Why are frogs green

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Frogs have no pigment cells. Why then do they dazzle in all sorts of shades of green and are perfectly adapted to their flora? This is exactly what frog researchers want to find out.

Actually, frogs shouldn’t be green at all. Their skin is usually transparent and contains no pigment cells. The fact that the animals still cover a wide range of shades of blue and green is apparently due to certain proteins from the family of the so-called Serpin.

This is reported by a team led by Luca Chemesk and Sara Baric from the Universidad Nacional de San Martin and the Universidad de Buenos Aires in the Proceedings of the National Academy of Sciences of the United States of America (PNAS). The serpins bind to a dye molecule that is found in large amounts in the blood, lymph and bones of the amphibians. On the one hand, this obviously means that the dye is not excreted so quickly. On the other hand, the binding changed its reflective spectrum, as the team determined with the help of photometric measurements on their experimental subject.

For this they had chosen the Polka-dot tree frog (scientifically known as Boana punctatus), a yellow-green tree frog from South America. The serpin proteins gives the frog a color similar to that of the plants in its environment. So it is perfectly camouflaged. The dye in the frog’s bodily fluids is biliverdin, which is known to have a bluish green color. Until now, however, it was unclear how the different shades of color, which are perfectly matched to the plant environment of different frog species and range from green to reddish, are created.

Other researchers, for example, had already shown that brown frogs do not become greener when they injected them with biliverdin. The animals simply eliminated the dye.

The team also went in search of serpins in eight other frog species – and found them. All frogs have representatives of the protein family, some even several, such as one in the lymph and another in the bone. Apparently, serpins that binds biliverdin have emerged several times independently of each other in the course of evolution. Because the proteins have slightly different reflection spectra, they could be responsible for the individual coloring of the frog species.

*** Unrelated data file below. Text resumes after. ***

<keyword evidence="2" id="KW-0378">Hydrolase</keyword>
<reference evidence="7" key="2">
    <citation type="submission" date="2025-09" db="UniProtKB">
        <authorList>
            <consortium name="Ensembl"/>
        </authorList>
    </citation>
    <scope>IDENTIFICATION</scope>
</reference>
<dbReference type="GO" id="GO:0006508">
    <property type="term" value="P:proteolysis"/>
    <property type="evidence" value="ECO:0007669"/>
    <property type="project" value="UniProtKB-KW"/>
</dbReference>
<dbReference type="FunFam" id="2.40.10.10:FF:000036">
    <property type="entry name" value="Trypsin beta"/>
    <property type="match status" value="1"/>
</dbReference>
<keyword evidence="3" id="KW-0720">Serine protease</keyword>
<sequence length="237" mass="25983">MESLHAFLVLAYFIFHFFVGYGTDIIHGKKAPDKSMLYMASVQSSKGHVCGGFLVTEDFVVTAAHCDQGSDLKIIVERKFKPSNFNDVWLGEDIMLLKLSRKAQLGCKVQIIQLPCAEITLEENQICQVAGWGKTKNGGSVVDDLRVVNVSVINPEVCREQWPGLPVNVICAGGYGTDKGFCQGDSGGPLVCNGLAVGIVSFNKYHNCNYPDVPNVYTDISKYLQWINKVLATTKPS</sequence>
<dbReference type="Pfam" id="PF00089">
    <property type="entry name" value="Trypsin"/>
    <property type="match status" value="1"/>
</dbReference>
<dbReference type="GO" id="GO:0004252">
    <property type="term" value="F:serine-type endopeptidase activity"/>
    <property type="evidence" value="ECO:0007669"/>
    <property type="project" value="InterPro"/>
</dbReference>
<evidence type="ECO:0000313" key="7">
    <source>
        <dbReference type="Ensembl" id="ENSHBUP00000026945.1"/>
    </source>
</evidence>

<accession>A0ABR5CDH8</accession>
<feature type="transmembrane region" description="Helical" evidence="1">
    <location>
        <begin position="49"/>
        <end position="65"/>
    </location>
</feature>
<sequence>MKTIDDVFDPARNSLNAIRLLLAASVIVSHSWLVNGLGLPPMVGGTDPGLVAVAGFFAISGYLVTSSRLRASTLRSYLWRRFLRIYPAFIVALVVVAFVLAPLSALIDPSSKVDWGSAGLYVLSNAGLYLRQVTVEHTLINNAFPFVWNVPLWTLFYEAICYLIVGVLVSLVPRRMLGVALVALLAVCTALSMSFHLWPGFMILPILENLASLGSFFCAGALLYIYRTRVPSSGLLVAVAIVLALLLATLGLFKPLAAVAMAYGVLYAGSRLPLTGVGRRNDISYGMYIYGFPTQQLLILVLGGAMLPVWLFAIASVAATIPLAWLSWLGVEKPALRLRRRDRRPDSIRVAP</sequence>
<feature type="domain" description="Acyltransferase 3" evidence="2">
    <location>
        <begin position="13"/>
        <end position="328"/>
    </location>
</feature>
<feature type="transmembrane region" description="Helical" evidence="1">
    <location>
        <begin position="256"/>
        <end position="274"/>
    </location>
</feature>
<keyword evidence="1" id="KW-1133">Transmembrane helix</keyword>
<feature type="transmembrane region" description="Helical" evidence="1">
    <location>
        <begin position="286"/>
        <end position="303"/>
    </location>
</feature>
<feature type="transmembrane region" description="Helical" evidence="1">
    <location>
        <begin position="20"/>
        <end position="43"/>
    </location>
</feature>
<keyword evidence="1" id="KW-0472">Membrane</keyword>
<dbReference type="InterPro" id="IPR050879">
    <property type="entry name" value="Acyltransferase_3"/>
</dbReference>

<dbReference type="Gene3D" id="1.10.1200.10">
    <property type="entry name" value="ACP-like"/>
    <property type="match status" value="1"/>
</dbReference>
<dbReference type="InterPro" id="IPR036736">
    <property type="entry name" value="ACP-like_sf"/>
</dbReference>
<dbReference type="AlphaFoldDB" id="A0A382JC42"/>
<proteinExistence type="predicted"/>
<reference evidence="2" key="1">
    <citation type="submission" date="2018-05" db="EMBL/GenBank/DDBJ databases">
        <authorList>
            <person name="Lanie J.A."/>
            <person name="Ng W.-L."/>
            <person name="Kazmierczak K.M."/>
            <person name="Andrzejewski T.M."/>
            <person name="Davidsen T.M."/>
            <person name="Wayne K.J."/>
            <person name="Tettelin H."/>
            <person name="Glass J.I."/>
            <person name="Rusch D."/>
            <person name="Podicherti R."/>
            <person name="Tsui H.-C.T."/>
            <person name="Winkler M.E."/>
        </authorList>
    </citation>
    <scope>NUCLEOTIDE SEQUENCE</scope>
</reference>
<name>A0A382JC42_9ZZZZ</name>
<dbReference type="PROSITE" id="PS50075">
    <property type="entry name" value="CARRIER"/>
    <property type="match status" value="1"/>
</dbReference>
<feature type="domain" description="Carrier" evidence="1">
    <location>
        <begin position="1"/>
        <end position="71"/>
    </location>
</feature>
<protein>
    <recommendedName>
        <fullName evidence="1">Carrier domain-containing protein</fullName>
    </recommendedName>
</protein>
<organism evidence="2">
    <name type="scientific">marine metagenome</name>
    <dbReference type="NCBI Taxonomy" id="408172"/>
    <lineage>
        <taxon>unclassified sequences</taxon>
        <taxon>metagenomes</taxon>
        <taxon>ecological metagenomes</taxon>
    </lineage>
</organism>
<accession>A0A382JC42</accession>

In the case of Boana punctatus, for example, the area of light shifts through the serpin further into the red area, which is why the animal appears greenish yellow and has small red speckles. However, the scientists do not rule out the fact that other molecules play a role in the frog’s coloring.

In addition, the newly discovered frog proteins may also have other tasks, such as acting as radical scavengers or antioxidants, they write. Not only frogs, but also fish, lizards and mammals like us have biliverdin in the body: it is produced when the red blood dye hemoglobin is broken down. This can sometimes even be seen: when a hematoma, i.e. a blue spot, slowly turns green. It then turns yellow – bilirubin, another degradation product of hemoglobin, is responsible for this.

In people with liver or bile problems, biliverdin and bilirubin are found in larger amounts in the blood. People with liver cancer, for example, cannot properly break down or excrete the red blood dye. As a result, their eyes and skin turn yellow. According to the researchers, green frogs have at least four times as much biliverdin in their blood as people suffering from jaundice.